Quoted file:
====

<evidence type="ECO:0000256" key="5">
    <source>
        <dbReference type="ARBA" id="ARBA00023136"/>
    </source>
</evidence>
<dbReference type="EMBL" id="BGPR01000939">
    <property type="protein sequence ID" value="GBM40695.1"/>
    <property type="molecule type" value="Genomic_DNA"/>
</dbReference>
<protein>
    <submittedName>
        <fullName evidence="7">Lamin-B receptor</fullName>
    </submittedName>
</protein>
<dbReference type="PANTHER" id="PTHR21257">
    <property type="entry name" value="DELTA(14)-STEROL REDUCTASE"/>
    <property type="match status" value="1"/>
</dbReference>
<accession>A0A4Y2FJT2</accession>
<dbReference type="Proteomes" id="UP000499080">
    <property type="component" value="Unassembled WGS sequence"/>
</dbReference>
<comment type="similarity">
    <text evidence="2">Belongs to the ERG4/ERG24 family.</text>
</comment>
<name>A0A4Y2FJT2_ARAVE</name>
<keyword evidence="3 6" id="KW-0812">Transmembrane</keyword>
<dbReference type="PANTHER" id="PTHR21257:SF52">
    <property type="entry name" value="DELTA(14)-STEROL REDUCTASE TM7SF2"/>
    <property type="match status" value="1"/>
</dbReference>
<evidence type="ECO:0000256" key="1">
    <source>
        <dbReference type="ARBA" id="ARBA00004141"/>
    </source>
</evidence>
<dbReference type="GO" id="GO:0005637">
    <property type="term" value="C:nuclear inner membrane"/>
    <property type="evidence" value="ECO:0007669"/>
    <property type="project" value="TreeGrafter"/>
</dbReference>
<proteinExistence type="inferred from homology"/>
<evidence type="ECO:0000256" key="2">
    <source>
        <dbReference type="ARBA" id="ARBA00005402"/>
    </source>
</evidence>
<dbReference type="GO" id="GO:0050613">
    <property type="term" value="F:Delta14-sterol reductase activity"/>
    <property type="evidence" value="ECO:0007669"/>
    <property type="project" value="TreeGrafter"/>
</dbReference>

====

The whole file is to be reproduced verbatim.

<evidence type="ECO:0000256" key="5">
    <source>
        <dbReference type="ARBA" id="ARBA00023136"/>
    </source>
</evidence>
<dbReference type="EMBL" id="BGPR01000939">
    <property type="protein sequence ID" value="GBM40695.1"/>
    <property type="molecule type" value="Genomic_DNA"/>
</dbReference>
<protein>
    <submittedName>
        <fullName evidence="7">Lamin-B receptor</fullName>
    </submittedName>
</protein>
<dbReference type="PANTHER" id="PTHR21257">
    <property type="entry name" value="DELTA(14)-STEROL REDUCTASE"/>
    <property type="match status" value="1"/>
</dbReference>
<accession>A0A4Y2FJT2</accession>
<dbReference type="Proteomes" id="UP000499080">
    <property type="component" value="Unassembled WGS sequence"/>
</dbReference>
<comment type="similarity">
    <text evidence="2">Belongs to the ERG4/ERG24 family.</text>
</comment>
<name>A0A4Y2FJT2_ARAVE</name>
<keyword evidence="3 6" id="KW-0812">Transmembrane</keyword>
<dbReference type="PANTHER" id="PTHR21257:SF52">
    <property type="entry name" value="DELTA(14)-STEROL REDUCTASE TM7SF2"/>
    <property type="match status" value="1"/>
</dbReference>
<evidence type="ECO:0000256" key="1">
    <source>
        <dbReference type="ARBA" id="ARBA00004141"/>
    </source>
</evidence>
<dbReference type="GO" id="GO:0005637">
    <property type="term" value="C:nuclear inner membrane"/>
    <property type="evidence" value="ECO:0007669"/>
    <property type="project" value="TreeGrafter"/>
</dbReference>
<proteinExistence type="inferred from homology"/>
<evidence type="ECO:0000256" key="2">
    <source>
        <dbReference type="ARBA" id="ARBA00005402"/>
    </source>
</evidence>
<dbReference type="GO" id="GO:0050613">
    <property type="term" value="F:Delta14-sterol reductase activity"/>
    <property type="evidence" value="ECO:0007669"/>
    <property type="project" value="TreeGrafter"/>
</dbReference>